Her first song of the evening, however, is “Slap That Bass,” and it gives a full sampler platter of King’s multi-hued palette: rich, full, playful, a love of entertaining and many gifts to offer. “Black Moonlight” shows King’s delicious low notes running along currents of a saturated, healthy midrange, embellished with a smattering of well-placed vibrato shimmering an appropriate light around the mood and lyrics. “Heart & Soul” makes one think of a keyboard duet in beginning piano class when we hear the title, but King gives us a grown-up, jazzy version that choreographic-great Jack Cole would have been inspired by in his time (do a Wikipedia search on Cole to see his influence in entertainment).

In an evening of excellence, of special note is her encore. She returned to the stage, was going to change her selection, then decided to stay with what she rehearsed. Lucky for us. What she does with “Lazy Afternoon” is beyond exquisite. Here, she plays the mood down-tempo, inhabiting the long, luxurious, sensual and sense-filled events of a quiet day meant to be shared. Jaw-droppingly-good, this should be a King signature tune. She transports the audience and sends us off with this melting, luscious melding of artist and song.

There’s not a false note on a single song from King’s side of the stage. Her bassist, Chuck Bennett, is old-school, swing/be-bop-tastic. A brilliant artist. Shota Osabe is tight and sparkling on the keys. And charismatic drummer Surya Nur Patri is a good percussionist, but his style often didn’t completely mesh with the other artists on stage.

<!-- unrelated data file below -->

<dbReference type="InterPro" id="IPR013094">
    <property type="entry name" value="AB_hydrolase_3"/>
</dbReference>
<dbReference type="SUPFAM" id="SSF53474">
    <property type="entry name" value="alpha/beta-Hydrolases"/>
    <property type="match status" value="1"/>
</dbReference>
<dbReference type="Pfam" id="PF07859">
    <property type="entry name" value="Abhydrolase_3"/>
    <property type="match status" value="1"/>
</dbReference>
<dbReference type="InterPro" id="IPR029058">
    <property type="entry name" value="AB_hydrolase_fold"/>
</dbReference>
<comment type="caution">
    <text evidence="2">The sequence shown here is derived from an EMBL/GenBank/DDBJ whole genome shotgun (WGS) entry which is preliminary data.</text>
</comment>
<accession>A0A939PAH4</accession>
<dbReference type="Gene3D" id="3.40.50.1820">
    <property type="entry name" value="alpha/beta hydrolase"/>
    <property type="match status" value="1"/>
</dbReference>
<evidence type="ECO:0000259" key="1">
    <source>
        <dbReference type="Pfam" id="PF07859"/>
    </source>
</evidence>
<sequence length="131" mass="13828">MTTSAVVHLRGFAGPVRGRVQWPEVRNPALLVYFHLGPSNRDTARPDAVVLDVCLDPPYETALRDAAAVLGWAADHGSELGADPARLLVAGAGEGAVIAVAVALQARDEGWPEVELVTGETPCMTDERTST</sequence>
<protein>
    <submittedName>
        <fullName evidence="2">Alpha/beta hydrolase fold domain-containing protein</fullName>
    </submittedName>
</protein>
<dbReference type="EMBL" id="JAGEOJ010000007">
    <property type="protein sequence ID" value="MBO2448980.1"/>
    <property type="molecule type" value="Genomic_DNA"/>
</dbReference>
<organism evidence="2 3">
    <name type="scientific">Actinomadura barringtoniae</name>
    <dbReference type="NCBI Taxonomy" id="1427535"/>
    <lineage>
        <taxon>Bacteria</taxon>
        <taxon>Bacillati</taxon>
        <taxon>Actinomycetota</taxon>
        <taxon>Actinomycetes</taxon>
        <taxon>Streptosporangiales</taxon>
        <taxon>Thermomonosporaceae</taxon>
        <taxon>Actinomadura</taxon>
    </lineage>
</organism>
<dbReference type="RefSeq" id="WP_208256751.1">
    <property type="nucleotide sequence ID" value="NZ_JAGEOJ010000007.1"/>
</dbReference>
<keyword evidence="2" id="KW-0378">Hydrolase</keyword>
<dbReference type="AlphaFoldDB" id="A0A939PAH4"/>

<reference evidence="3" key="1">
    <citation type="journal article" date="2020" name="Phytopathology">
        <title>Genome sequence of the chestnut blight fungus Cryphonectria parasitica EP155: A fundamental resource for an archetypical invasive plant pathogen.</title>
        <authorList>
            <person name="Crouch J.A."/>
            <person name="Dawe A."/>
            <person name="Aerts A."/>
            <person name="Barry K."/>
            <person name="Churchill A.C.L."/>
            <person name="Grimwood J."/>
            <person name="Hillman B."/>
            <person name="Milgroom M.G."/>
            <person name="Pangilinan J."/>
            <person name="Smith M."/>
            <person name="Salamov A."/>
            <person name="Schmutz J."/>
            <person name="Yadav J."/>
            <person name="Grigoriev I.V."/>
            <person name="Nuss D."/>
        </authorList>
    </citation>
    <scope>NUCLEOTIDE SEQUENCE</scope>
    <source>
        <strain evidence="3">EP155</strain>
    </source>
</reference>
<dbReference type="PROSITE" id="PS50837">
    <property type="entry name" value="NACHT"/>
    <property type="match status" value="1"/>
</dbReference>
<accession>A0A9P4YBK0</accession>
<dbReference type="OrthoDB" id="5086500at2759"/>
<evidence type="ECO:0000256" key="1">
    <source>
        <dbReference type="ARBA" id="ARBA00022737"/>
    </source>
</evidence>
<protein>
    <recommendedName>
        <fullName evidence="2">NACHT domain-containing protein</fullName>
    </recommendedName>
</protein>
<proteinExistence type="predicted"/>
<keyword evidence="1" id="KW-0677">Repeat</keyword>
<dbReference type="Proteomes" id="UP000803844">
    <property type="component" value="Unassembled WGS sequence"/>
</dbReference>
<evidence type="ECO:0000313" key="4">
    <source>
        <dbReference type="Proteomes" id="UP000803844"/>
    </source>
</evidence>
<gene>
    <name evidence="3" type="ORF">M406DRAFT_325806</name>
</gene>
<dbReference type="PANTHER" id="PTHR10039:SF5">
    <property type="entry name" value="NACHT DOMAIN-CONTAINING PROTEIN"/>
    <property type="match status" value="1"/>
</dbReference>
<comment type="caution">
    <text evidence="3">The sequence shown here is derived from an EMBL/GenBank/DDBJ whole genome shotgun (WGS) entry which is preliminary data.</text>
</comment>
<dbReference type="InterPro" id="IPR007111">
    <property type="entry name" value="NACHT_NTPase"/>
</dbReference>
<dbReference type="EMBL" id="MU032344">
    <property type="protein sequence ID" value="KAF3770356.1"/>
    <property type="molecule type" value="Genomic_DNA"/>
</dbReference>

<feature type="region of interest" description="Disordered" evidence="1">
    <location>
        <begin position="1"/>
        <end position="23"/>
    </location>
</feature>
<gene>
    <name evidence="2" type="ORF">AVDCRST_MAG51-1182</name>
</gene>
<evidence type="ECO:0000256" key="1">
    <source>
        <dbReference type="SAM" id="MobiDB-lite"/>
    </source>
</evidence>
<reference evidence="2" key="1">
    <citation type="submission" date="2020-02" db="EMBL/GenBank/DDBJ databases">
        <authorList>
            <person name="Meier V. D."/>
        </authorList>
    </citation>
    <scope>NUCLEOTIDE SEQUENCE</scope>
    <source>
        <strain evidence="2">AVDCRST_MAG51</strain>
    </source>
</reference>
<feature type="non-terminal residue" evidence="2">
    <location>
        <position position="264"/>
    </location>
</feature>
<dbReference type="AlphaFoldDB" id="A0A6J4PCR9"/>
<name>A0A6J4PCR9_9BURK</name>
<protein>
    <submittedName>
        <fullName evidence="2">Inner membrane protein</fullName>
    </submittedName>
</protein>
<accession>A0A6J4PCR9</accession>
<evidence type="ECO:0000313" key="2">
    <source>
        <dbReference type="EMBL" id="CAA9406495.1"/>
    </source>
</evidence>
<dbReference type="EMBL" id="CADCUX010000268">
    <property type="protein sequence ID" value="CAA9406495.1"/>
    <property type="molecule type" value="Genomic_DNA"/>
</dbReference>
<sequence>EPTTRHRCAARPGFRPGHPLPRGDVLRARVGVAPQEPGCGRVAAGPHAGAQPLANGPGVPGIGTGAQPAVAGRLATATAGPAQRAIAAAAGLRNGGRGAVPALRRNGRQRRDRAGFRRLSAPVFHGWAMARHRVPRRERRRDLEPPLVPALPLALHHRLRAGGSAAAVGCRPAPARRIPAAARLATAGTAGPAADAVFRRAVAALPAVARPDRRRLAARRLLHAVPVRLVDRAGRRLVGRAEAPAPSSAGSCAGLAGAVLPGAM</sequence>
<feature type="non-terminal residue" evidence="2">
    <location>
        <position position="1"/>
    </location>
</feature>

If I had to point out less-strong aspects, it would be that the theme was dropped about two-thirds of the way through the evening. The narrative that connects doesn’t thread all the way through: the three women are no longer referred to and the songs offered are not lost. Though this is a minor quibble, any time an evening is themed, it’s necessary to see the theme all the way through, or not have this particular theme.

Keep an eye out for King (we’ll feature a CD by her this month). Visit her website at - San Francisco Bay Times

""Amanda King Review: Singer delivers at Rrazz Room" by David Wiegand, November 24, 2010"

The stakes had been raised exponentially by the time young Bay Area singer Amanda King took the stage at the Hotel Nikko's Rrazz Room on Monday night. That's because she'd recently blown away the audience and the New York Times' Stephen Holden at the Mabel Mercer Foundation's New York Cabaret Convention, which is pretty much the World Series of cabaret.

What King proved on Monday is that she has a deliciously supple voice, capable of gliding easily from a thrumming, oaky and often sultry lower register to a delicately melodic upper tier. Bits and pieces of her 90-minute show may have been uneven, and she wasn't always served well by her backup trio, but there's no question Amanda King is a singer worth watching and, more important, worth hearing.